Blair allies lose ground to the 'Brown babes'

Click to follow
Indy Politics

Candidates on all-women shortlists are battling for some of Labour's safest seats in draughty halls up and down the country.

There is, however, one phrase notably absent from their lips: no one, it seems, wants to be a "Blair babe" any more. From London to Lancashire, candidates with links to the Prime Minister are losing ground to those with local roots or with connections to Gordon Brown.

There was a time when being a former neighbour of Tony Blair would have been seen as an advantage in winning the battle to represent Islington South, the spiritual birthplace of New Labour.

But Emily Thornberry, a human rights lawyer, is playing down the fact that she moved into the same Islington street as the Blairs on the same day.

"I saw him from time to time with his kids in the local playground but I wouldn't say we were friends," says the 43-year-old, who is instead stressing her council estate background and her local knowledge. She is confident of success, despite being up against Faz Hakim, a former member of Mr Blair's political office in Downing Street.

It is a pattern repeated in Burnley, a seat once linked with the Government's former director of communications, Alastair Campbell, a passionate fan of the town's football team.

Kitty Usher, 32, the Oxford-educated adviser to Patricia Hewitt, is struggling to overcome a local union official for the right to represent a seat with a Labour majority of 10,498.

Debbie Brannan, a regional officer of the trade union Amicus, believes Ms Usher's links to a Blairite Cabinet minister must count against her, saying: "I think it is going to be more important to have good local connections."

By contrast, Natascha Engel, an aide to the Treasury minister John Healey, has easily overcome local opposition to be selected for Derbyshire North East. However, she denies that having impeccable Brownite connections helped her to the job.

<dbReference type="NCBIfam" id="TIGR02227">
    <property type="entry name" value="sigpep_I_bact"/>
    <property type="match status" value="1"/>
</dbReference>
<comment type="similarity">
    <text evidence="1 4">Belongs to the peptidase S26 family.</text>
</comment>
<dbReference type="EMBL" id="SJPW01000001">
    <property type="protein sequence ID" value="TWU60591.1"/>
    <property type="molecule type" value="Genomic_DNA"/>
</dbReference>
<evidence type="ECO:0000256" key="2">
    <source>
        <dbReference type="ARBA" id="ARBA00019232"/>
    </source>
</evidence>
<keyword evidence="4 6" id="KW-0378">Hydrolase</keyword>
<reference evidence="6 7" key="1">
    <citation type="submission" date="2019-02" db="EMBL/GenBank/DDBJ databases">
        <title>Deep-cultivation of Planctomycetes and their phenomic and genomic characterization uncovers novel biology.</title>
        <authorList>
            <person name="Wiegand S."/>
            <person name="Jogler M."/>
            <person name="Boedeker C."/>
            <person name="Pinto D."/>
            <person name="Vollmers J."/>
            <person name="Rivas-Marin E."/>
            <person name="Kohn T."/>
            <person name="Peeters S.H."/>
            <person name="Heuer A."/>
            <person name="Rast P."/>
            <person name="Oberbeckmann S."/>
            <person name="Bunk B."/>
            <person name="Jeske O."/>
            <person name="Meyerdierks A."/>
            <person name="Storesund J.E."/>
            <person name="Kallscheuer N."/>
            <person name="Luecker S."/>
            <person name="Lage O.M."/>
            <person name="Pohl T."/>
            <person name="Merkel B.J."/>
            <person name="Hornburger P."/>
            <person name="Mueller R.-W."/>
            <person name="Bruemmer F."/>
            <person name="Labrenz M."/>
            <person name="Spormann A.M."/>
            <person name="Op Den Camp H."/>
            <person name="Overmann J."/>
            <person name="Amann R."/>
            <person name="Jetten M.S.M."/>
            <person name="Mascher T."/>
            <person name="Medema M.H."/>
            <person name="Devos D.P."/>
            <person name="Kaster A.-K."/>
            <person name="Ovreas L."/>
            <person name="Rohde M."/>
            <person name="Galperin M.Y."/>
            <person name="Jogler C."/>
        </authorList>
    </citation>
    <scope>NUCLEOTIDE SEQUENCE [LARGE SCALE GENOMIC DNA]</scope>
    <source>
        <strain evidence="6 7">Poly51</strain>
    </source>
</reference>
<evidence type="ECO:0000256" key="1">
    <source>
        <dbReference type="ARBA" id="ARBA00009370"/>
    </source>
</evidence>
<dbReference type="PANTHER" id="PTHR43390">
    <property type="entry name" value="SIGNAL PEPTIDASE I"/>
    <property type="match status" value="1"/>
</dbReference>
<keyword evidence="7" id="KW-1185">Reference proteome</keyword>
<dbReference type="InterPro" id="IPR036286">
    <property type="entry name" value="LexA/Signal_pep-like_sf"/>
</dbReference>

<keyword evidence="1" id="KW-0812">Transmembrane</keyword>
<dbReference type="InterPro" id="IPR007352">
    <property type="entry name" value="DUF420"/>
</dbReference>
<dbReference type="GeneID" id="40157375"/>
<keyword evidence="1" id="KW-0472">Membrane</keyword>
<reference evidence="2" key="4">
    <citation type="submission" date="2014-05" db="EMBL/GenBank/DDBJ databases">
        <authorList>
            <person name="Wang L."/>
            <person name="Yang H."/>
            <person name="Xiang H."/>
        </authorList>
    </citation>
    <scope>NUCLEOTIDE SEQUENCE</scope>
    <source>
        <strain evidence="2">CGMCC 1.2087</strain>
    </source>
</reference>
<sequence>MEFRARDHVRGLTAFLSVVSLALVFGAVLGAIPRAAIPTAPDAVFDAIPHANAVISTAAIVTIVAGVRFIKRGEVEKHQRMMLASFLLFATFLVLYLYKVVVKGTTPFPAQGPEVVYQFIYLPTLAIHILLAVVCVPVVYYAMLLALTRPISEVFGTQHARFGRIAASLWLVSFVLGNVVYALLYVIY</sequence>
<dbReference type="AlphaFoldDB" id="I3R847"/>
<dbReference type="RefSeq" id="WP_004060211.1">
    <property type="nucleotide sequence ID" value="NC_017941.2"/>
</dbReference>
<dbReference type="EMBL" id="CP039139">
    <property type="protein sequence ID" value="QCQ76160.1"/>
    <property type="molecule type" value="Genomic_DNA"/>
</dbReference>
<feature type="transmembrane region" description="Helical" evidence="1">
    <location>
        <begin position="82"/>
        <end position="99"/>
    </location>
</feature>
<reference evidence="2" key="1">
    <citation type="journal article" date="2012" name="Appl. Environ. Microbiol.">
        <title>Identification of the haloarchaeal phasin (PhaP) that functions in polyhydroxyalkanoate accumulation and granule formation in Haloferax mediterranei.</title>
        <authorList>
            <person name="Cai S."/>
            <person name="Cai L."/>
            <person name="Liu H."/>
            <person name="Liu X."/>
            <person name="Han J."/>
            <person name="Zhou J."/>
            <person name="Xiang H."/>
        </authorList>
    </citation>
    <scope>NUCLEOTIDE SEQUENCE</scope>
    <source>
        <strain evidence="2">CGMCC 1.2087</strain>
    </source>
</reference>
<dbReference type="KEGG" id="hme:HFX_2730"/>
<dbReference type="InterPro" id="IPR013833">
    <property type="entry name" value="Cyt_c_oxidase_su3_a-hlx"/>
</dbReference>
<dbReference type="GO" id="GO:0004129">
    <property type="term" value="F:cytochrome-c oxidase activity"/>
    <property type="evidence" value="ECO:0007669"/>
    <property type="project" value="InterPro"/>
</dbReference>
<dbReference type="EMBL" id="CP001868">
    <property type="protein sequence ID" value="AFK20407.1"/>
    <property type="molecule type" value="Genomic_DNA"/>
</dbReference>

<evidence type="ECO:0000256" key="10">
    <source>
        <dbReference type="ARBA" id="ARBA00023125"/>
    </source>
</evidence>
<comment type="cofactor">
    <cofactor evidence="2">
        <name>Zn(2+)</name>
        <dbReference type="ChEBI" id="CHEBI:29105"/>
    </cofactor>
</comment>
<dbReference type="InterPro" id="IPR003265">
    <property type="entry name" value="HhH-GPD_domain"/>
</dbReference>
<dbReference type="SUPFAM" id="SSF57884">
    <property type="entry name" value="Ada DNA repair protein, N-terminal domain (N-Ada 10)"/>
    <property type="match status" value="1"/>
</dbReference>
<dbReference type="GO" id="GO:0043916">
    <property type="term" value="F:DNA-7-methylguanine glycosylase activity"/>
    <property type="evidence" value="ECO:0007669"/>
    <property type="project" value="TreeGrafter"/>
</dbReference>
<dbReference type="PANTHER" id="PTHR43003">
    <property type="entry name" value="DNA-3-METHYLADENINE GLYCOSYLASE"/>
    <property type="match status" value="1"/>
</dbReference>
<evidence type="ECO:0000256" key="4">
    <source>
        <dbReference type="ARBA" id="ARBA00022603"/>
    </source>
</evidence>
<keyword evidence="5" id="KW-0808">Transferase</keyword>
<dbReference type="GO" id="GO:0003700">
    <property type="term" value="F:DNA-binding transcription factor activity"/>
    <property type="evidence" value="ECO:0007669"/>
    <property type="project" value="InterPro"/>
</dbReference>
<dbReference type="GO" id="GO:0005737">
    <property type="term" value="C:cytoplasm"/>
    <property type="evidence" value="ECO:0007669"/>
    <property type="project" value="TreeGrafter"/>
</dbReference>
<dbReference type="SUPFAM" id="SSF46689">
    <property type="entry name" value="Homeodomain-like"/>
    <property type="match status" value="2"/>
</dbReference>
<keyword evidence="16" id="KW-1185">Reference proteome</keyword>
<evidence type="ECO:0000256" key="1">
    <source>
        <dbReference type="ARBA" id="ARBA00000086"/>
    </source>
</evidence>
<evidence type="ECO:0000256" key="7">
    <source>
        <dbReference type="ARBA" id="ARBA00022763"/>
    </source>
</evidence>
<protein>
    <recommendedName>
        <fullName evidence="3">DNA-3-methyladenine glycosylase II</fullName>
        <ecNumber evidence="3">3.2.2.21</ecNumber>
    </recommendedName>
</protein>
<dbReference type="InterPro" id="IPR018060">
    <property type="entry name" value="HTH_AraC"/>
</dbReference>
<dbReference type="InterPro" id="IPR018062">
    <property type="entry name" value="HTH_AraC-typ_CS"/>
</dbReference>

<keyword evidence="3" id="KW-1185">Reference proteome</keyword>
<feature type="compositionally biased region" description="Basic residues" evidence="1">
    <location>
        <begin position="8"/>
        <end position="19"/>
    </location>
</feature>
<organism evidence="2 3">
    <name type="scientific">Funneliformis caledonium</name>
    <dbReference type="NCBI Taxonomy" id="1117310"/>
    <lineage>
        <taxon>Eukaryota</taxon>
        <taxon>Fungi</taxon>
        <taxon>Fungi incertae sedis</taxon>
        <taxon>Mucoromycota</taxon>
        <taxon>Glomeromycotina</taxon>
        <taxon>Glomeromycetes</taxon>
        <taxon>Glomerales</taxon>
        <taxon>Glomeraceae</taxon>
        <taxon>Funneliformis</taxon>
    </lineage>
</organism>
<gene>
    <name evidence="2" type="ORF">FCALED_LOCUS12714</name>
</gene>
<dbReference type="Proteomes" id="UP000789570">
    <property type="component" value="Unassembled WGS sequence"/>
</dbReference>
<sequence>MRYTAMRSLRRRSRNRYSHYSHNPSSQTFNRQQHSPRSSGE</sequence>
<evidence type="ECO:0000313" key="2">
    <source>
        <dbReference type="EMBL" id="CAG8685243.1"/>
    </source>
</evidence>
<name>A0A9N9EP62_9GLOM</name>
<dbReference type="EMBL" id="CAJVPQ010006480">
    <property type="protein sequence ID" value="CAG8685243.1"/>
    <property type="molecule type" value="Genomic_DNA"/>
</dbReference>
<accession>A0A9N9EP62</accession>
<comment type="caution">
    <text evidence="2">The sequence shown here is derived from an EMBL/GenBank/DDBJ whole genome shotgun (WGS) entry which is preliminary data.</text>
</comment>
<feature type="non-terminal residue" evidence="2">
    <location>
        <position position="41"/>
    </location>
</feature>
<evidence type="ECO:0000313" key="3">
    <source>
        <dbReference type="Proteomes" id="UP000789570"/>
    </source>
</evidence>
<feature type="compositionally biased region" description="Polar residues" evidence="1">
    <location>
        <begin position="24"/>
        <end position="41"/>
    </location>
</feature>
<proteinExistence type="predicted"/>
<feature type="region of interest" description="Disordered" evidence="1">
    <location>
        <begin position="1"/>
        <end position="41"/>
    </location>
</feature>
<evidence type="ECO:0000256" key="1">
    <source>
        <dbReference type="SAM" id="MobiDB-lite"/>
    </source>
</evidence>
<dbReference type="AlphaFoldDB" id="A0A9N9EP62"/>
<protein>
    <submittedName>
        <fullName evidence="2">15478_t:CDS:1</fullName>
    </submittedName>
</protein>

"I was expecting that to come up, but in fact people were much more interested in local issues," she said, adding that the term "Blair babe" was outdated and insulting. "It is sexist, patronising nonsense."

But it is likely that Ms Engel will have to endure a different sexist and patronising label as one of a new generation of "Brown babes". For another ally of the Chancellor is among the front-runners to take over from Alice Mahon as MP for Halifax.

Jo Coles, an aide to the junior minister Yvette Cooper, has thrown her hat into the ring in the contest. She too is playing down her relations with leading Brown allies, highlighting instead her family background in Halifax.

Nevertheless, seasoned observers are beginning to notice a distinct trend in the selections. They point to the furore created in the Labour heartlands of Wales, where the selection of an ally of Mr Blair, Maggie Jones, has split the local party.

Anger over the imposition of an all-women list and the selection of Ms Jones, a former chairman of the Labour Party, has even provoked a threat from the local member of the Welsh Assembly to stand as an independent against her.

"All-women shortlists used to be a good way of parachuting in Blair loyalists," said a senior party figure. "These days it seems it only works if you are close to the Brown camp."